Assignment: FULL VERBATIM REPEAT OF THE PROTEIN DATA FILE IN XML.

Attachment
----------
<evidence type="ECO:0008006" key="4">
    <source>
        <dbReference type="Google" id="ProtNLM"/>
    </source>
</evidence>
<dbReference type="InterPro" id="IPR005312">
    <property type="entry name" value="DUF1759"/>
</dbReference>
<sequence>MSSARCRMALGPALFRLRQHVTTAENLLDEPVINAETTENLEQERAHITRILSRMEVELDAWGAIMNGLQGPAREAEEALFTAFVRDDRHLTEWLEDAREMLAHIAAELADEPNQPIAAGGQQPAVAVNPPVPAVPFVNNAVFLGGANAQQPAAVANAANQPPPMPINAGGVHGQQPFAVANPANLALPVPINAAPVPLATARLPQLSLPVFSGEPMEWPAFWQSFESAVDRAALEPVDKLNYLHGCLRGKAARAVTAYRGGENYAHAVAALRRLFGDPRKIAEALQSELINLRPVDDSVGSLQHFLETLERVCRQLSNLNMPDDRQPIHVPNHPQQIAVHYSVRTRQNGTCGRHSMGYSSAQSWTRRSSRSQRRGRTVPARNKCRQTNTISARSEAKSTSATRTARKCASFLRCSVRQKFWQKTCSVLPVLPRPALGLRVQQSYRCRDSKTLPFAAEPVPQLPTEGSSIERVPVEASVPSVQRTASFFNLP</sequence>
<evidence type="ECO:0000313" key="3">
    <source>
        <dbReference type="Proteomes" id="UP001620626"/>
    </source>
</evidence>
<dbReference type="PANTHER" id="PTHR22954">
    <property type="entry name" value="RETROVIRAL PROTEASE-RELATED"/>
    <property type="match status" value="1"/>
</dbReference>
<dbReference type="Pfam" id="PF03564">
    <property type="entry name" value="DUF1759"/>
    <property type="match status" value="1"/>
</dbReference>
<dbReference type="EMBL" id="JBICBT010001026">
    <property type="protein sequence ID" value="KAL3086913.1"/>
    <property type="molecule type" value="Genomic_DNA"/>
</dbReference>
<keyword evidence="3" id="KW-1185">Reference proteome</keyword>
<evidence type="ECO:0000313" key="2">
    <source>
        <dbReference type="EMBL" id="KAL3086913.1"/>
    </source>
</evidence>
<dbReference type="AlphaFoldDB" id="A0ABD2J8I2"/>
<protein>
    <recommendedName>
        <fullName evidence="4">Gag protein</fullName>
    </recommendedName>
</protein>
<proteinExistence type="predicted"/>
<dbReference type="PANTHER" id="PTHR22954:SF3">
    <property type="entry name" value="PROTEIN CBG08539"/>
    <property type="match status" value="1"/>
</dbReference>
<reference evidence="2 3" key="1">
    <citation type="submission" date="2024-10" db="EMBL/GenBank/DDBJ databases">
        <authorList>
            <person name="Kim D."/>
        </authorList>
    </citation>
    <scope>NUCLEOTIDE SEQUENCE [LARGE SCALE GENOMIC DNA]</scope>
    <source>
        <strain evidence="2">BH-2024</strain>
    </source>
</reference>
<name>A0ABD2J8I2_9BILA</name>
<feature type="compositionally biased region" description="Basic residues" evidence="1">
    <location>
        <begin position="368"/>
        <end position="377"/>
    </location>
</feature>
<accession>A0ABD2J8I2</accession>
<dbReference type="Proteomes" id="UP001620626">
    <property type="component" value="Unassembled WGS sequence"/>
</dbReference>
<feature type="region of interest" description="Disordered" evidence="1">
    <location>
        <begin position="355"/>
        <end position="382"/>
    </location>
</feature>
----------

<evidence type="ECO:0008006" key="4">
    <source>
        <dbReference type="Google" id="ProtNLM"/>
    </source>
</evidence>
<dbReference type="InterPro" id="IPR005312">
    <property type="entry name" value="DUF1759"/>
</dbReference>
<sequence>MSSARCRMALGPALFRLRQHVTTAENLLDEPVINAETTENLEQERAHITRILSRMEVELDAWGAIMNGLQGPAREAEEALFTAFVRDDRHLTEWLEDAREMLAHIAAELADEPNQPIAAGGQQPAVAVNPPVPAVPFVNNAVFLGGANAQQPAAVANAANQPPPMPINAGGVHGQQPFAVANPANLALPVPINAAPVPLATARLPQLSLPVFSGEPMEWPAFWQSFESAVDRAALEPVDKLNYLHGCLRGKAARAVTAYRGGENYAHAVAALRRLFGDPRKIAEALQSELINLRPVDDSVGSLQHFLETLERVCRQLSNLNMPDDRQPIHVPNHPQQIAVHYSVRTRQNGTCGRHSMGYSSAQSWTRRSSRSQRRGRTVPARNKCRQTNTISARSEAKSTSATRTARKCASFLRCSVRQKFWQKTCSVLPVLPRPALGLRVQQSYRCRDSKTLPFAAEPVPQLPTEGSSIERVPVEASVPSVQRTASFFNLP</sequence>
<evidence type="ECO:0000313" key="3">
    <source>
        <dbReference type="Proteomes" id="UP001620626"/>
    </source>
</evidence>
<dbReference type="PANTHER" id="PTHR22954">
    <property type="entry name" value="RETROVIRAL PROTEASE-RELATED"/>
    <property type="match status" value="1"/>
</dbReference>
<dbReference type="Pfam" id="PF03564">
    <property type="entry name" value="DUF1759"/>
    <property type="match status" value="1"/>
</dbReference>
<dbReference type="EMBL" id="JBICBT010001026">
    <property type="protein sequence ID" value="KAL3086913.1"/>
    <property type="molecule type" value="Genomic_DNA"/>
</dbReference>
<keyword evidence="3" id="KW-1185">Reference proteome</keyword>
<evidence type="ECO:0000313" key="2">
    <source>
        <dbReference type="EMBL" id="KAL3086913.1"/>
    </source>
</evidence>
<dbReference type="AlphaFoldDB" id="A0ABD2J8I2"/>
<protein>
    <recommendedName>
        <fullName evidence="4">Gag protein</fullName>
    </recommendedName>
</protein>
<proteinExistence type="predicted"/>
<dbReference type="PANTHER" id="PTHR22954:SF3">
    <property type="entry name" value="PROTEIN CBG08539"/>
    <property type="match status" value="1"/>
</dbReference>
<reference evidence="2 3" key="1">
    <citation type="submission" date="2024-10" db="EMBL/GenBank/DDBJ databases">
        <authorList>
            <person name="Kim D."/>
        </authorList>
    </citation>
    <scope>NUCLEOTIDE SEQUENCE [LARGE SCALE GENOMIC DNA]</scope>
    <source>
        <strain evidence="2">BH-2024</strain>
    </source>
</reference>
<name>A0ABD2J8I2_9BILA</name>
<feature type="compositionally biased region" description="Basic residues" evidence="1">
    <location>
        <begin position="368"/>
        <end position="377"/>
    </location>
</feature>
<accession>A0ABD2J8I2</accession>
<dbReference type="Proteomes" id="UP001620626">
    <property type="component" value="Unassembled WGS sequence"/>
</dbReference>
<feature type="region of interest" description="Disordered" evidence="1">
    <location>
        <begin position="355"/>
        <end position="382"/>
    </location>
</feature>